Don't Shun this Dark Beauty!

08.17.2022

Shungite is a rather mysterious and dark mineral; a stunning midnight black, with brilliant shiny fracture surfaces It is in high demand for its purported special metaphysical properties. Until recently, most Shungite originates from Karelia, a part of northwestern Russia, close to Finland. At the Tucson show this year, Jewel Tunnel Int’l acquired a lot of Shungite of unusually high purity from a new source in Colombia;  a different continent altogether. This new material looked almost too good to be true, causing some to wonder if it was truly Shungite after all or its doppelganger. At Jewel Tunnel Int’l, we take our responsibility to protect our customers from scams and frauds very seriously, which is why we sacrificed some fragments for testing.

We heated a chip inside a Pyrex test tube until it became hot enough to glow; a tiny trace of water vapor was emitted, but no hydrocarbon “tar”. Then, roasting a piece directly in a gas flame until it glowed white hot, it did not catch fire to burn by itself, it did not emit smoke or any significant smell and it continued to glow white for several seconds after removal from the flame. We also confirmed its electrical conductivity (Shungite is a weak conductor of electric current, probably indicating some graphene content). What these simple tests tell us is that it is not a variety of coal, like the lapidary grade anthracite from Pennsylvania, nor the gem-grade variety of carbonized wood known as “jet”, which comes mainly from Spain and England, nor is it any synthetic plastic or resin. But is it Shungite? To answer that we need to revisit the definition of “Shungite”.

Unfortunately, the Russians muddied the waters by applying the name Shungite to a variety of carbonaceous materials with very variable carbon content. These ranged from almost pure amorphous glassy carbon (the stuff we like), back in the 1870s, and later also to low-grade dull and impure rock with a high non-carbon “ash” content, all the way down to oil shales with as little as 5% carbon. Then to get even more confusing, well over a century later in the 1990s, the remarkable new form of carbon called “fullerenes”, more colloquially “bucky balls,” (i.e. carbon atoms), arranged in spherical shape like a geodesic dome, was found in Shungite. Some overly hasty mineral collectors jumped to the conclusion that this constituted a new mineral that they baptized “fullerite”, despite there being merely a vanishingly tiny amount of fullerenes in Shungite, between 0.0001% and 0.001%, with no microscopic discrete particles that could qualify as a mineral.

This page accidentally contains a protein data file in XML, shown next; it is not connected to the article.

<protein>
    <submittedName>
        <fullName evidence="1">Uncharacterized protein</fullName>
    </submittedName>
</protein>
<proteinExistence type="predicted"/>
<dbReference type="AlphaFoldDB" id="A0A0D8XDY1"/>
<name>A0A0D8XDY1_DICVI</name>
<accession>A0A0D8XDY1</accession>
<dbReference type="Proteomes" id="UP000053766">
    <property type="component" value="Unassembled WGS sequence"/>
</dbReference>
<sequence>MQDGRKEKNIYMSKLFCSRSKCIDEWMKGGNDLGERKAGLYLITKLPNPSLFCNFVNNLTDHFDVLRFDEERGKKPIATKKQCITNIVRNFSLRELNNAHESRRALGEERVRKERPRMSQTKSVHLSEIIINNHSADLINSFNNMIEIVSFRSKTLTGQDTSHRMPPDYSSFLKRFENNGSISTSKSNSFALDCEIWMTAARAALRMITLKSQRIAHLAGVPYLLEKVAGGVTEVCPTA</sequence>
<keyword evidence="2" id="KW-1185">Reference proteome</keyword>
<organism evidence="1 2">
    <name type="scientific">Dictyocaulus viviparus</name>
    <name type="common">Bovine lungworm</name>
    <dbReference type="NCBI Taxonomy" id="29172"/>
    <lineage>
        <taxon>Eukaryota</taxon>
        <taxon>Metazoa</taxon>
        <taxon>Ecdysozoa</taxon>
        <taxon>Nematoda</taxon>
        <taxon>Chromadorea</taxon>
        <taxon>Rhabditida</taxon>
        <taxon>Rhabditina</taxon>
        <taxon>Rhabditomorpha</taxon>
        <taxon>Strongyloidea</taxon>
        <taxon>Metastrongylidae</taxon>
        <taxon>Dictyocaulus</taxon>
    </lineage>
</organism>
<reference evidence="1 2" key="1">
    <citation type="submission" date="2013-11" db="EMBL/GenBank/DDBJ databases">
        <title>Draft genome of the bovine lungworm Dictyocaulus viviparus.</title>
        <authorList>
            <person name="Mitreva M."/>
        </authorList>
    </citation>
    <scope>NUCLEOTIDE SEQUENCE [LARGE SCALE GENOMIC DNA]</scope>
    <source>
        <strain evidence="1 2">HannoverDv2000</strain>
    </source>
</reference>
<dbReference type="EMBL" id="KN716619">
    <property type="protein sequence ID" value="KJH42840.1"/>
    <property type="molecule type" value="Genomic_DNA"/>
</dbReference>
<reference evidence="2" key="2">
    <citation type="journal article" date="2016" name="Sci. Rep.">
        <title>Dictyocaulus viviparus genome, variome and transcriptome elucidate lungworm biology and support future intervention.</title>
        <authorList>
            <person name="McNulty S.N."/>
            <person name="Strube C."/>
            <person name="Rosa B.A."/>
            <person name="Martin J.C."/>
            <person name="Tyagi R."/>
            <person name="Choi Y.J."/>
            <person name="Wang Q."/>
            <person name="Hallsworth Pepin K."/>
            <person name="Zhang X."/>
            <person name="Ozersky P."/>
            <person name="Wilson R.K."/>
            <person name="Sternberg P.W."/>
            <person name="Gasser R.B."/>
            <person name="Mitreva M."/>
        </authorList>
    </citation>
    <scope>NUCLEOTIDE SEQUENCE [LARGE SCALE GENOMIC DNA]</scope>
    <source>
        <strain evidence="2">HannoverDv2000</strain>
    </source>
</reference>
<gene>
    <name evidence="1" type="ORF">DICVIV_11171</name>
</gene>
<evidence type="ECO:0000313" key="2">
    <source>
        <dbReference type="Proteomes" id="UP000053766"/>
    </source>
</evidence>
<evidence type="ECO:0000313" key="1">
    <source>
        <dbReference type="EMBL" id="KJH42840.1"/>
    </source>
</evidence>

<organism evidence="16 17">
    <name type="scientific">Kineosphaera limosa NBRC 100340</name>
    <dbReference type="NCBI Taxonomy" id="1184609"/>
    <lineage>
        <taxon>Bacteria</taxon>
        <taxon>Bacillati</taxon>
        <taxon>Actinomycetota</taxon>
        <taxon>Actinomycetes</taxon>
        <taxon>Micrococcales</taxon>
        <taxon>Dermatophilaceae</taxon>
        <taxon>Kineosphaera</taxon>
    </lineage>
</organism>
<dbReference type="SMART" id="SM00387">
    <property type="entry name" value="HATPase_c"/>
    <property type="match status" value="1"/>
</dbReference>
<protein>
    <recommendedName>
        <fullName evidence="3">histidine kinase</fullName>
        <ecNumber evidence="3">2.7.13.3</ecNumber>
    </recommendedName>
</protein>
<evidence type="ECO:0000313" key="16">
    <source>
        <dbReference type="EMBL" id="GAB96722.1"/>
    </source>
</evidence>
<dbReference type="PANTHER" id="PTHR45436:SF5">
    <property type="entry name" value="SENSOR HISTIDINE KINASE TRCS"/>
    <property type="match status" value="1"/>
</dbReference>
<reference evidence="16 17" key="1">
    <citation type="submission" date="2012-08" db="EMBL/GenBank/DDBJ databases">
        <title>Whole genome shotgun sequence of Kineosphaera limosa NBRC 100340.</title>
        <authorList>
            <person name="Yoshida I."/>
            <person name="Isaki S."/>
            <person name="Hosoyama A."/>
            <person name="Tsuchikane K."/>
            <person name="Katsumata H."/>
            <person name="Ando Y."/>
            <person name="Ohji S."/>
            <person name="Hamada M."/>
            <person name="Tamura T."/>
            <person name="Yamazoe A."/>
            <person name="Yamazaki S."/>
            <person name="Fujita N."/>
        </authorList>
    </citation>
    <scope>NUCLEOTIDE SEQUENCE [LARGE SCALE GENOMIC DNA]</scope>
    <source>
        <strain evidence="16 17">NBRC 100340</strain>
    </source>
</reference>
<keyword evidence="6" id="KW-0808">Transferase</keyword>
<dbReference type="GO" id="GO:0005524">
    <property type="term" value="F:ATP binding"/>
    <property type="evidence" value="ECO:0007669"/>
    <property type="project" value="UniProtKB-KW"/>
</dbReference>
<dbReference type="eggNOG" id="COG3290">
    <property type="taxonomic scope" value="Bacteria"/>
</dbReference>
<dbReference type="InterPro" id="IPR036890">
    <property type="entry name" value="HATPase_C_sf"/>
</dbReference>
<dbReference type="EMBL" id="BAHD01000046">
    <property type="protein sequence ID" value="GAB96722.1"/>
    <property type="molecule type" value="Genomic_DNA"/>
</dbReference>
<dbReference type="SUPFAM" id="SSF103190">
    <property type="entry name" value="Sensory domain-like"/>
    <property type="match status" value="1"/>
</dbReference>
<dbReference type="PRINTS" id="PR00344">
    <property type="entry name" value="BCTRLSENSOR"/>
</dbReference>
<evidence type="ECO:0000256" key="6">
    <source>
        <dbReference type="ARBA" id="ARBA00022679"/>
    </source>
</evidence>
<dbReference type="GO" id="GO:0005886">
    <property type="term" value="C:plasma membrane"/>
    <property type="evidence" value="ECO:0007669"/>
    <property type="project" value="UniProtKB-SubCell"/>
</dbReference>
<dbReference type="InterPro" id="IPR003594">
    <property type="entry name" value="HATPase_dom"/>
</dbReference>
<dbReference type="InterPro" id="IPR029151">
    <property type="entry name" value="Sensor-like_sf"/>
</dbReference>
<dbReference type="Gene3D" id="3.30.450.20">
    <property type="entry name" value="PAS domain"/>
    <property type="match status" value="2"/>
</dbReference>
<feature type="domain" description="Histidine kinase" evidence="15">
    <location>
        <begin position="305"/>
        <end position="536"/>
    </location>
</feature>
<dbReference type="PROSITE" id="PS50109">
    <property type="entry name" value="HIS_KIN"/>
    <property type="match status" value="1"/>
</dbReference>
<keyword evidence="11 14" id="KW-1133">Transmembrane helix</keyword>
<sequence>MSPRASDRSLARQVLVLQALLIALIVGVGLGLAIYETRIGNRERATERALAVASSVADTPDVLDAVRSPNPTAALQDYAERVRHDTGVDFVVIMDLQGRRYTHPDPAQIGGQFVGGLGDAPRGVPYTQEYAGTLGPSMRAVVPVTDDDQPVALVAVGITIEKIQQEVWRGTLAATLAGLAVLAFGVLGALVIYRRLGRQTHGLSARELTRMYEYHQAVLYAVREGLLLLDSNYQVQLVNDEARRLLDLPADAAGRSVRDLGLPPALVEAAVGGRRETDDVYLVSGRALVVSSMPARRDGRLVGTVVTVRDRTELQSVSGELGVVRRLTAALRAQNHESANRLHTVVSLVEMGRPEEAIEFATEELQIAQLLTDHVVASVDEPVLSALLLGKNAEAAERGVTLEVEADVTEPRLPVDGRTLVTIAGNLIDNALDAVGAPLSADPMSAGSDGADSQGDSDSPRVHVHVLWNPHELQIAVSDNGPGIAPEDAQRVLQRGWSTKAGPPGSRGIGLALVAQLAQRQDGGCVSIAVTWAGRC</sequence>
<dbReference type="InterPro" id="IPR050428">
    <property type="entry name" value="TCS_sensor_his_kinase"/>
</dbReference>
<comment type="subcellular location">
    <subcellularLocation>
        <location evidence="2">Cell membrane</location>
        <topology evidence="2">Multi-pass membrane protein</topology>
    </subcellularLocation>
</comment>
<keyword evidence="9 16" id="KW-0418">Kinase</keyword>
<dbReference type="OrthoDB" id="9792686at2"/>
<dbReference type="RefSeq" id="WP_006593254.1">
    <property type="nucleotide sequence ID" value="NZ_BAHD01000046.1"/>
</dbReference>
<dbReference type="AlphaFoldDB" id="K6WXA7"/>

Some of you are familiar with “anthraxolite”, a black form of carbon that occurs as inclusions in the “Herkimer diamond” type of quartz from upstate New York. After decades of scientific studies, we now know that anthraxolite and Shungite are both closely related varieties of “pyrobitumen”. We call the pyrobitumen “anthraxolite” when it occurs as small inclusions inside Herkimer-type quartz crystals, and “Shungite” when it occurs as rock strata like the classic material from Russia and this new find from Colombia, but their composition and properties are pretty much the same, and best the best of phengite’s properties is that it is black and beautiful.

Jewel Tunnel Int’l is happy to have Shungite in stock for your collection!

~ Alfredo Petrov

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